ROD STEIGER, 1925 - 2002

From the docks of New York to the rural back roads of Mississippi to the war torn Russian steppes, Rod Steiger reveled in creating some of the most overpowering and difficult men on the screen. He could be a total scoundrel, embodying Machiavelli's idiom that "it's better to be feared than loved" in the movies. But as an actor he refused to be typecast and his wide range included characters who were secretly tormented (The Pawnbroker, 1965) or loners (Run of the Arrow, 1965) or eccentrics (The Loved One, 1965).

Along with Marlon Brando, Steiger helped bring the 'Method School' from the Group Theater and Actors Studio in New York to the screens of Hollywood. The Method technique, taught by Stella Adler and Lee Strasberg, insisted on complete immersion into the character's psyche and resulted in intense, dramatic performances and performers. Steiger made his first significant screen appearance as Brando's older brother in On the Waterfront (1954). Their climatic scene together in a taxicab is one of the great moments in American cinema.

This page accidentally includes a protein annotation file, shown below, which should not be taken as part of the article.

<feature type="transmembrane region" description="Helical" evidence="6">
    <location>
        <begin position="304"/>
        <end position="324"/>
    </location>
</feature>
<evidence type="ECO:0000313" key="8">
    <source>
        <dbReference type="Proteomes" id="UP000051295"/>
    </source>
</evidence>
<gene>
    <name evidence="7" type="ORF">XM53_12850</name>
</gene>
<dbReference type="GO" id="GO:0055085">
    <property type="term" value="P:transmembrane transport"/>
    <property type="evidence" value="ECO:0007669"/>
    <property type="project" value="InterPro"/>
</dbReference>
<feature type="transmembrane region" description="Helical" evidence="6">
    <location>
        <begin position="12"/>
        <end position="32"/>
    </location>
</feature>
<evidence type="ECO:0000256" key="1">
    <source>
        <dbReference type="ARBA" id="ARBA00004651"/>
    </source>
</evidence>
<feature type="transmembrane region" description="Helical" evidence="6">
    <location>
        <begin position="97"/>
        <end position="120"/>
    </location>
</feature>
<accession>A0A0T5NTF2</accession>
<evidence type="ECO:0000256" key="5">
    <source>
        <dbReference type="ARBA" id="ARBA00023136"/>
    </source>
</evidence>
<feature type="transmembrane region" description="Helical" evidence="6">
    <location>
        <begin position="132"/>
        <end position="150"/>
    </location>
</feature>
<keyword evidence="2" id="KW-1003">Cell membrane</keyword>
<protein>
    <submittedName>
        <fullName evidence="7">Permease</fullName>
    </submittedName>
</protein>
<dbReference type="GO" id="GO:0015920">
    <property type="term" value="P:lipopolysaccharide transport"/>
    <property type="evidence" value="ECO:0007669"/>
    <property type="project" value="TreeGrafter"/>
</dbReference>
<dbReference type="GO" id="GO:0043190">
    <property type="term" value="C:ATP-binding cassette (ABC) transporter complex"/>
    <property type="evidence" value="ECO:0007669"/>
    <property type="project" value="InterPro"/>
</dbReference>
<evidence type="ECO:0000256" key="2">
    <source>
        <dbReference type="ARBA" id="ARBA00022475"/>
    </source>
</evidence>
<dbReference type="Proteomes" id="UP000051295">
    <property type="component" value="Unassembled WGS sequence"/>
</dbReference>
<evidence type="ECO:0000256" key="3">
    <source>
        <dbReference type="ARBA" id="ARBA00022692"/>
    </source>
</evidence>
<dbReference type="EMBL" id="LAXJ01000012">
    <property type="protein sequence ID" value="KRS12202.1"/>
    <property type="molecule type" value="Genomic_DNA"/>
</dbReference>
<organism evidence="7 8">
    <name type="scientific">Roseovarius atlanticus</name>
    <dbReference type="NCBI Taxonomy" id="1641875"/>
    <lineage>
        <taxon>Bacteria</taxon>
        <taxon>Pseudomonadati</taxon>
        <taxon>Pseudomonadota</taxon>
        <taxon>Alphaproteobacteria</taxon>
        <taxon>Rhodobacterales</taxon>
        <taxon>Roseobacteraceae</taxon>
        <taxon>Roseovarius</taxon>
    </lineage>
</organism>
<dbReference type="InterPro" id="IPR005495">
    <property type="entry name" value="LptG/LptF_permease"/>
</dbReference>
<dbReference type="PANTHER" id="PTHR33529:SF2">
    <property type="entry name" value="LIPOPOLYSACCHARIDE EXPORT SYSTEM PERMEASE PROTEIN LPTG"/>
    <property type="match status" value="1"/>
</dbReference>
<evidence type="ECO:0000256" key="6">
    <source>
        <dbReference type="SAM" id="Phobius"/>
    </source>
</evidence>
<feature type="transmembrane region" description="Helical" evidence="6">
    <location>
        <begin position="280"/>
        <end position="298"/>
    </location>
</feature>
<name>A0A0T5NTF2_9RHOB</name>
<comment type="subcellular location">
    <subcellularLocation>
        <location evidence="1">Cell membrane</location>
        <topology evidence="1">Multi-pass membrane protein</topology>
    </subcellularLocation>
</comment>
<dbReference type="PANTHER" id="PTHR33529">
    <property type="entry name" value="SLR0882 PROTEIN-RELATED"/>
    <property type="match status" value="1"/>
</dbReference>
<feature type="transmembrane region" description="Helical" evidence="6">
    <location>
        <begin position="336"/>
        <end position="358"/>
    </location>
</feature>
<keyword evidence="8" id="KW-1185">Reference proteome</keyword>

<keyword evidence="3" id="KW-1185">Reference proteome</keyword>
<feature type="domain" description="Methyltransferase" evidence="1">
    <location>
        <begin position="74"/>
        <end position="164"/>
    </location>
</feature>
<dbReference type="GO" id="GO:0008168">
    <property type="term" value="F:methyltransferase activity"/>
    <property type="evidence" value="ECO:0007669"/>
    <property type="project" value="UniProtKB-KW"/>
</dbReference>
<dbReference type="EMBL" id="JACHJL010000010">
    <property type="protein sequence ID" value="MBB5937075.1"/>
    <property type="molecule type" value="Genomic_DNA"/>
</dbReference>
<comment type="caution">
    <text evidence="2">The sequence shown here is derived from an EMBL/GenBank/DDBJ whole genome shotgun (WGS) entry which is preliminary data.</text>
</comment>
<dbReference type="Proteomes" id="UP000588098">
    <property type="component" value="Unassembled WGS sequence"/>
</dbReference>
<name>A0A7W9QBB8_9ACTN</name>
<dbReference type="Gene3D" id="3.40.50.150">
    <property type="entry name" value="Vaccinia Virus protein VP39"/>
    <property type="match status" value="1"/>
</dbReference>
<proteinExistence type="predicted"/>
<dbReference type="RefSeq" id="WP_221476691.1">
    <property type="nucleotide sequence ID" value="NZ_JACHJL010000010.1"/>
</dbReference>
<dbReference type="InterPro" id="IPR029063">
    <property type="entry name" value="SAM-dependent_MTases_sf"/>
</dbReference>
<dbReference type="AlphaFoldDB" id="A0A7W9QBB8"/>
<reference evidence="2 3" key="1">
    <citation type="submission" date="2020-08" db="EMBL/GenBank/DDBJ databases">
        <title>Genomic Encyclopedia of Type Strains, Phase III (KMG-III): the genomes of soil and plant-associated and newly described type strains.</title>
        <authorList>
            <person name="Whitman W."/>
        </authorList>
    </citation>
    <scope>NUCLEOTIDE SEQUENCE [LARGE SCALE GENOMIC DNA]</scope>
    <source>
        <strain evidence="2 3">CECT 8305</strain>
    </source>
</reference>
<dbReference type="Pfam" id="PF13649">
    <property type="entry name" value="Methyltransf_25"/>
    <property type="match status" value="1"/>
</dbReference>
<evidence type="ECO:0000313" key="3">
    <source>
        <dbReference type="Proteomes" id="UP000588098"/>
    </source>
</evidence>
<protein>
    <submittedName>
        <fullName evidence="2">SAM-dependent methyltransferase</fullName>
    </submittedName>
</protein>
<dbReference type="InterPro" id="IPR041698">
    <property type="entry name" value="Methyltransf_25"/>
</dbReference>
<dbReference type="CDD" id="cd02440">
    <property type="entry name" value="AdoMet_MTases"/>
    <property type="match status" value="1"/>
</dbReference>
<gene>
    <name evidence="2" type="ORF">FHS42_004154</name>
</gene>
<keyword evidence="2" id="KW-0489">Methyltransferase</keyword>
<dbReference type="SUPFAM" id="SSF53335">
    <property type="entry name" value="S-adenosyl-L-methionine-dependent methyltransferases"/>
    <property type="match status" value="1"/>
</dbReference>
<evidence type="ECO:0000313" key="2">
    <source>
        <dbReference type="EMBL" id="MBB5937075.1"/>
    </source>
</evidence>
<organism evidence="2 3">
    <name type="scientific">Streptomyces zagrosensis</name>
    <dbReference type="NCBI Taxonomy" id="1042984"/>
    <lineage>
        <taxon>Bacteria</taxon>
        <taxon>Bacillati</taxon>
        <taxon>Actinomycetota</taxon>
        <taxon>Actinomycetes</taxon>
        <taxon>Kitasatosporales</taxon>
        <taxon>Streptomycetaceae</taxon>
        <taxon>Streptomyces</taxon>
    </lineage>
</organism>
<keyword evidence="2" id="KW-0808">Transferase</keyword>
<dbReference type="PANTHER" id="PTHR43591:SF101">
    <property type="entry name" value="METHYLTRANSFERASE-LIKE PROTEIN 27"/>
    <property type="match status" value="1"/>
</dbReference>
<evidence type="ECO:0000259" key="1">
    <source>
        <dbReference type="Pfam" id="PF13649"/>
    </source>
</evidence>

It was a short leap from playing a crooked lawyer in On the Waterfront to playing the shady boxing promoter in The Harder They Fall (1956). Based on the tragic tale of true-life fighter Primo Carnera, The Harder They Fall details the corruption behind the scenes of professional boxing bouts. Steiger is a fight manager named Nick Benko who enlists newspaperman Eddie Willis (Humphrey Bogart in his final screen appearance) to drum up publicity for a fixed prizefight. While the boxing scenes were often brutally realistic, the most powerful dramatic moments took place between Steiger and Bogart on the sidelines.